Jews In Sports: Exhibit Page @ Virtual Museum

Harold U. Ribalow and Meir Z. Ribalow
Page 242 of 290

Jewish Baseball Stars

Valuable Player on the state championship team. But being an unusually thoughtful athlete, he considered carefully before accepting a baseball offer.

"I knew if I played baseball, I'd be behind when I entered business," he said in an interview with Glenn Dickey in Sport magazine. "Say I played until I was thirty-one; I'd be ten years behind the guys I graduated college with. So, I had to be assured that I would get enough money to make it financially worthwhile for me."

Ken signed for an estimated $70,000 bonus from the Cubs after his junior year of college; he left school and started his baseball career in the minors, but after only a couple of months, he was quickly promoted to the Cub team, becoming a full-fledged major leaguer in 1965. After the season, he returned to the campus and obtained his degree, majoring in French.

In his brief stay with Chicago in 1965, Ken had not been involved in any official pitching decisions; but he became a regular starter in 1966 at the tender age of twenty. His manager with the Cubs was the fiery and controversial Leo Durocher, whose relationship with Holtzman started well enough but gradually disintegrated until, after several seasons, Ken asked to be traded.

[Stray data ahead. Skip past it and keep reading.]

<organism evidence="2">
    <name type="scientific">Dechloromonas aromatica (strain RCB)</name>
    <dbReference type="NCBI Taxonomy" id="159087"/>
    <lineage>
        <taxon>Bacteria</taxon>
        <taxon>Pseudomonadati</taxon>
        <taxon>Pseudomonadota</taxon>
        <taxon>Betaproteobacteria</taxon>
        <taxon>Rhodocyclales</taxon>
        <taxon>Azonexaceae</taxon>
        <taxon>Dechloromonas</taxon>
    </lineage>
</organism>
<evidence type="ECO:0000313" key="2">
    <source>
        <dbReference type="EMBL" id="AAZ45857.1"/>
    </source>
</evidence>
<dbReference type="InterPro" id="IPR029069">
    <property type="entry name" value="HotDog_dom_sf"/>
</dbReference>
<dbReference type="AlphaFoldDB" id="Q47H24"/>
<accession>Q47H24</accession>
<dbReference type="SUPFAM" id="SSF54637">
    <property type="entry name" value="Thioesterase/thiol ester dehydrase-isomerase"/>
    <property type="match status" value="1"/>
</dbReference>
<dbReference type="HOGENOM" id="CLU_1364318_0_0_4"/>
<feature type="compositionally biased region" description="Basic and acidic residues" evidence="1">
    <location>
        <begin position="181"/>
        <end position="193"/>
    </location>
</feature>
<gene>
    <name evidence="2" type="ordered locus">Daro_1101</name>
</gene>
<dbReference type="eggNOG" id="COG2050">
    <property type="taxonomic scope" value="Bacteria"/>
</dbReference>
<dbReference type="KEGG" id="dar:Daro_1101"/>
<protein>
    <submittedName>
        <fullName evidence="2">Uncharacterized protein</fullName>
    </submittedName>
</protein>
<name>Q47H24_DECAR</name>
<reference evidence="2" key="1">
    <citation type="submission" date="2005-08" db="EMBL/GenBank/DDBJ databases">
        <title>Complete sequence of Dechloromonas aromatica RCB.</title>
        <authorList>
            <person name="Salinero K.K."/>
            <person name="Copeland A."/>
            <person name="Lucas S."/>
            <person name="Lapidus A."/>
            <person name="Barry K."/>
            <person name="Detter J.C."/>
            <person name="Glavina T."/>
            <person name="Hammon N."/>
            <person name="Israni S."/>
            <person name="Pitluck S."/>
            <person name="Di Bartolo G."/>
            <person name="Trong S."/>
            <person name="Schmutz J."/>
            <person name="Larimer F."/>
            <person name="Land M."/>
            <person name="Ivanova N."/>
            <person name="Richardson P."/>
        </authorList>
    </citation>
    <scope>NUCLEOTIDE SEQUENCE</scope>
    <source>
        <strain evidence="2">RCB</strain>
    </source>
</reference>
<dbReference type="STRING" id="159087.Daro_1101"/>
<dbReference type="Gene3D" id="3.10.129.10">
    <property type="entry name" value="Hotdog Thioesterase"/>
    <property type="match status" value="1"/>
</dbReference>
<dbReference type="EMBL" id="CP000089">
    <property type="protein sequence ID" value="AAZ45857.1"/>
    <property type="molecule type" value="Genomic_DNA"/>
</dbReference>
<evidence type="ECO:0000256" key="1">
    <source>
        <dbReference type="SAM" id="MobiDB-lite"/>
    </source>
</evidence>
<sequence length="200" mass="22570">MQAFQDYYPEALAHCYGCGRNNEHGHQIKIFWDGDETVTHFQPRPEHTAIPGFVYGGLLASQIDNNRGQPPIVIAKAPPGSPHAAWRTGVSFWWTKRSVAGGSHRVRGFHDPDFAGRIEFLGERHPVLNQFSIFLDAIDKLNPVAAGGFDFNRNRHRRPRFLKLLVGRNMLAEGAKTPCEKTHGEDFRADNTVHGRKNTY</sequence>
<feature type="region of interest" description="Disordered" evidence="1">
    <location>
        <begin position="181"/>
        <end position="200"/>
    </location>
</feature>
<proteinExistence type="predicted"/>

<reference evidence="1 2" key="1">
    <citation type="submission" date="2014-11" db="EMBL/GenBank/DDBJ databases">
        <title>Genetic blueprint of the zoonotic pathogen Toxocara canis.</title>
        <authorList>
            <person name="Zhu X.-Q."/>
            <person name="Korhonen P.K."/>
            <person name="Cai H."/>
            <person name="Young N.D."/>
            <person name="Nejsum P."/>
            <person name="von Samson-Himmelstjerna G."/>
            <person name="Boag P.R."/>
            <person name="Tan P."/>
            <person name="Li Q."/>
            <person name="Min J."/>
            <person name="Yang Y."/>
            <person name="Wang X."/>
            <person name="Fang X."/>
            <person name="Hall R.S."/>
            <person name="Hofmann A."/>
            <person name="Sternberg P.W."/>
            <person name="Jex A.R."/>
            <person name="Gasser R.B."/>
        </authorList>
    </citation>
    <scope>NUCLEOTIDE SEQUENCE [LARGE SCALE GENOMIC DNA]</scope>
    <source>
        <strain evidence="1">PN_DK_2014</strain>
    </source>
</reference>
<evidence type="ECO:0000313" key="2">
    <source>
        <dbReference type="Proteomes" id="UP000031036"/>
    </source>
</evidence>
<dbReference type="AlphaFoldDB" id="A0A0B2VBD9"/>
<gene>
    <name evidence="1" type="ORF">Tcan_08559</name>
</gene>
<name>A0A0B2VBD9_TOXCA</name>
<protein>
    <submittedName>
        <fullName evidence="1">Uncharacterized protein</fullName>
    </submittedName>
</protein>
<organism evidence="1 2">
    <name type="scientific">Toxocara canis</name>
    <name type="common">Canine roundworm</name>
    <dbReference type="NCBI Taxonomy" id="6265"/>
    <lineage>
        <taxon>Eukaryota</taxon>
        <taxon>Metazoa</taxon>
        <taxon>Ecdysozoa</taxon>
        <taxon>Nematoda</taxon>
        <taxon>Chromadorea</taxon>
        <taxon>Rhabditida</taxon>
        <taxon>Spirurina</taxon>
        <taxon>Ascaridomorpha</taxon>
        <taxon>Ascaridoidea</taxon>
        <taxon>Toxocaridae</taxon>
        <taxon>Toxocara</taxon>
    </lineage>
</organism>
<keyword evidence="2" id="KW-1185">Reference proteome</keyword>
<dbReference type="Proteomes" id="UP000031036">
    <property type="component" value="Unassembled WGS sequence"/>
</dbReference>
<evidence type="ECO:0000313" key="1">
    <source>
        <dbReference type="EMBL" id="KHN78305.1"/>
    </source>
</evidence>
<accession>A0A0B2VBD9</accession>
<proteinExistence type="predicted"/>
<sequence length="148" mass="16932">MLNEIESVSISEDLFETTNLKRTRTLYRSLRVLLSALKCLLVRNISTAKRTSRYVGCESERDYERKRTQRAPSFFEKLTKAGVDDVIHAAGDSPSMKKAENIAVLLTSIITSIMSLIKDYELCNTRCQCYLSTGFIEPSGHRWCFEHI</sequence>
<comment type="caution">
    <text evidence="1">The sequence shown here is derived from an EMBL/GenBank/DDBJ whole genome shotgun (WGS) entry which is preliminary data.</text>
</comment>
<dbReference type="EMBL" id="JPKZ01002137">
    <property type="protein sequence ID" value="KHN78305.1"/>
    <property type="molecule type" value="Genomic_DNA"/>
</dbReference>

But "Leo and Kenny had a good relationship in 1966," says Ferguson Jenkins, the Cub's ace right-hander in those years, in his own autobiography. Jenkins points out that the press was calling Holtzman another Sandy Koufax, "which was unfair to him. Like Koufax, Kenny was lefthanded and Jewish, but at the time he was only twenty and in his first year.

"Kenny had a good live arm, a good fast ball and curve, and a remarkable change-up with which he had great success.